Cynthia took the ultra running world by storm in 1986 when she broke numerous Australian records. These included 50 mile in 6:52:42 and 9:15:26 for 100km. Later that year at the Adelaide Harriers Track, Cynthia charged through 12 hours with a distance of 115.25km, 100 miles in 18:11:37, then 200km with just minutes to spare in 23:56:10. She became the first woman in the Southern Hemisphere to break 200km in 24 hours.

Cliff Young – late 1970’s to early 1990’s

Cliff Young became a household name when he upstaged George Perdon and other more fancied candidates to win the inaugural Sydney-Melbourne race in 1983. Folklore has it that all runners retired to bed on the first night of the journey but Cliff awoke early at 12:25 am, misreading the clock for 5:00 am. Being out of bed and on his feet he decided to resume running. He managed to get such a start on the others that they were unable to catch him.

Helen Stanger – 1990’s

Helen ran her first race, a 10km fun run, in 1988 and then her first ultra, the Sydney to Wollongong 50 miler in the same year, finishing in a remarkable 7:43. She achieved 200km in a 24 hour race in 1990 and later that year completed the Campbelltown 6 day race with a very creditable 691km. She went on to record 329.256 km in the 48 hour event in 1995 for an Australian record and then 229km in the Coburg 24 hour in 1998. Helen was never beaten by another woman in any 24 hour race.

Bryan Smith – 1985 – 2001

In a 16 year stellar ultra-running career, Bryan Smith established himself as the greatest Australian-born ultra runner of all time.  His personal bests ranged from 8 hours and 5 minutes for 100km, 254km for 24hr and 1002kms for six days. He also ran in four Westfield Races finishing with two fourths, a second and a first in 1991, which many regard as his finest triumph. Bryan died suddenly on day 28 of the 2001 Trans Australia race and will be remembered as a true gentleman of the sport.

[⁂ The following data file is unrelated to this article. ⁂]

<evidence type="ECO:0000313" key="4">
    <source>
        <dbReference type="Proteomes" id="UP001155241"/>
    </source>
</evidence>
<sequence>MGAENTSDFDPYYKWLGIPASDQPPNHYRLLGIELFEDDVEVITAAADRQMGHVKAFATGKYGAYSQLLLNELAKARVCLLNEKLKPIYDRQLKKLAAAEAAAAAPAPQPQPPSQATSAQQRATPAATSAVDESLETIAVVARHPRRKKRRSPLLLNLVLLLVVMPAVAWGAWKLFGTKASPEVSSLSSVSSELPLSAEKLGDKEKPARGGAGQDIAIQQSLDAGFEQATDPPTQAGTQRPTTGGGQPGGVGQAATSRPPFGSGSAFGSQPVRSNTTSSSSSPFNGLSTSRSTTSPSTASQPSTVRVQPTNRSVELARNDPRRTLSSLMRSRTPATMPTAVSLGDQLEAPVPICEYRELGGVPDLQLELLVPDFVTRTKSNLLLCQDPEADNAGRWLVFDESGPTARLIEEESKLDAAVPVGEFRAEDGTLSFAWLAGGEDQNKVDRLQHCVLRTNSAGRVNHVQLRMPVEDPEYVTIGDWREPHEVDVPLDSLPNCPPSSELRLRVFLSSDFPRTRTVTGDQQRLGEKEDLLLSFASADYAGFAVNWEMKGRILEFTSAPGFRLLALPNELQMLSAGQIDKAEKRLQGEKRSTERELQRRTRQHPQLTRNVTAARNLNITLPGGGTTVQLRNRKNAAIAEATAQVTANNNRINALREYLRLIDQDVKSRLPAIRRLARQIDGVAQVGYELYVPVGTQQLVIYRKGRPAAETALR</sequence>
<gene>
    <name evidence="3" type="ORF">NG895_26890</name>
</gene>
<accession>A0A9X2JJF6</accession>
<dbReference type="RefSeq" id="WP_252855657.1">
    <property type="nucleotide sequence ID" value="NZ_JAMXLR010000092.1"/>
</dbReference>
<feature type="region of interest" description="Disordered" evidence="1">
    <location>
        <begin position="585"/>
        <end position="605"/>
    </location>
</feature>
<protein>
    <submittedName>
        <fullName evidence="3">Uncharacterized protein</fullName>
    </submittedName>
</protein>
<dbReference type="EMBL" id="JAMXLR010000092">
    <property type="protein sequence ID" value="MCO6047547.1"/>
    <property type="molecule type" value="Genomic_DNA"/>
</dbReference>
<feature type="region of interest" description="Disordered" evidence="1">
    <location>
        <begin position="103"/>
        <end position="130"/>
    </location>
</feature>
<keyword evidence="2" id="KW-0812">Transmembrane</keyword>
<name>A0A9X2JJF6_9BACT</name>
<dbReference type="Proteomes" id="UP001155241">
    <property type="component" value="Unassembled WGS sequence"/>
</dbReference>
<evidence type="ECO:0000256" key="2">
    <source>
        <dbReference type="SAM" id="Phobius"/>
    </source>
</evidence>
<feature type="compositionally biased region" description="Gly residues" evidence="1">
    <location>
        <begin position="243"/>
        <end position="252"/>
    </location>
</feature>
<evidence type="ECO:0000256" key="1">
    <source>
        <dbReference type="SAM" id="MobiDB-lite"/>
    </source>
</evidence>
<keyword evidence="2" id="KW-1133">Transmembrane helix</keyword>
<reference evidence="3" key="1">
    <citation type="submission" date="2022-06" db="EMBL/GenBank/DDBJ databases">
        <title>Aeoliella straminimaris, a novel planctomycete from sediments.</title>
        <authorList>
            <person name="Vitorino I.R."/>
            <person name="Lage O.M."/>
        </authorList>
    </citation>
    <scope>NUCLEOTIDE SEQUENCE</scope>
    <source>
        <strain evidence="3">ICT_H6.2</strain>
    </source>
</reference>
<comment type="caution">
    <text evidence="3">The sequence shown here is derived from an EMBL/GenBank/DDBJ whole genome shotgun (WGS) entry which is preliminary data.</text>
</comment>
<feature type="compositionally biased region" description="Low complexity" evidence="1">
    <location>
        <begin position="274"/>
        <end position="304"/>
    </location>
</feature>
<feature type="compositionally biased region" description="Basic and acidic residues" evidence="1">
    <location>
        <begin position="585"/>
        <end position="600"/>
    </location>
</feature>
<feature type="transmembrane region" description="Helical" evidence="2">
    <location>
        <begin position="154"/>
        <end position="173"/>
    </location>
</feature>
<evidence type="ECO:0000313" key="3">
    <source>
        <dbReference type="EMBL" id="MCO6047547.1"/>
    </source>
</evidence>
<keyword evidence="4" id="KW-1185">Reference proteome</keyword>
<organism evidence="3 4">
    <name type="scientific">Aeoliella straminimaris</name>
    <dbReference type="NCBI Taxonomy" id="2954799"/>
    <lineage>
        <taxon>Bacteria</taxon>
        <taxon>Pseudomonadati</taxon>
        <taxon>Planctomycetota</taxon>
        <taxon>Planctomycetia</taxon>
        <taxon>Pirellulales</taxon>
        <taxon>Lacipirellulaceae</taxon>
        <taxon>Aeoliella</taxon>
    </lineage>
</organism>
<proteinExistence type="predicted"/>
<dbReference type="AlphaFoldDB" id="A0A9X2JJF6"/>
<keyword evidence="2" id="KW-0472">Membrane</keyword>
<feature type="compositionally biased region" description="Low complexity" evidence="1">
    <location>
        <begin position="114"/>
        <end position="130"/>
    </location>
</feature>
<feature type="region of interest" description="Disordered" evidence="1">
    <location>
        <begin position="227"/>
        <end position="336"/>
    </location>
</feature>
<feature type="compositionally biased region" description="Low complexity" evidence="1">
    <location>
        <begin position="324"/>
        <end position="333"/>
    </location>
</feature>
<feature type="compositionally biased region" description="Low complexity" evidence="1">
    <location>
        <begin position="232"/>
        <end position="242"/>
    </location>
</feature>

Brian Bloomer – 1980’s

From a background in boxing, Brian was over 40 when he took up running. He quickly managed some quality marathons in the 2:42 – 2:50 range. Then, in 1985 he contested his first Westfield Sydney-Melbourne, finishing third behind Siggy Bauer and Yiannis Kouros. In February 1986 he achieved 242.598 km in a 24 hour race at Box Hill, setting a new Australian record. Just one week later he achieved 763.600 km in the Colac 6 day. He went on to contest four Westfields, being best performed Australian in three of them

Shirley Young – 1990’s

Born 24 December 1929 was a prolific mature age marathoner holding all year by year Australian age records from 57 to 75 years of age, all achieved at the Melbourne marathon.  Shirley started running ultras in her early 60’s and has held some 18 Australian W60, W65 and W70 records at 6 hours, 12 hours & 24 hours and 50 kms, 50 miles, 100 kms and 100 miles.  Many of her W65 and W70 records are also recognised as world records. Shirley died on 8 July 2016 at age 86.

For more information on Shirley’s stellar running career and life, see this article from Kevin Cassidy.

Shirley winning her age group in the 1988 Melbourne Marathon

Yiannis Kouros – 1983-2000’s

Believed by many in the ultra circle as the world’s greatest endurance athlete of his time, Kouros’ record breaking times have set the benchmark for ultra runners across the globe. He holds world records for 24 hours (303.506kms, Adelaide 1997), 48 hours (473.495kms, Surgeres 1996), 6 days (1036kms, Colac 2005), 1000kms (5d 16:17, Colac 2005) and 1000 miles (10d 10:30, New York 1998), while the 1983 Spartathlon 245kms saw him victorious in 21:53:42.

Kouros ran Spartathlon three more times (1984, 1986 and 1990) winning each and every one, and today they remain the four fastest times in the 36-year history of the event.

As well as setting world records, Kouros became a well-recognised hero amongst the general Australian population when he won the 875kms Sydney to Melbourne Ultramarathon no less than five times between 1985 and 1990.

Born in Greece, Kouros moved to Australia in the 1980s and became an Australian citizen; he has since returned to live in the country of his birth. He was awarded AURA’s Male Ultra Runner of the Year in 2002.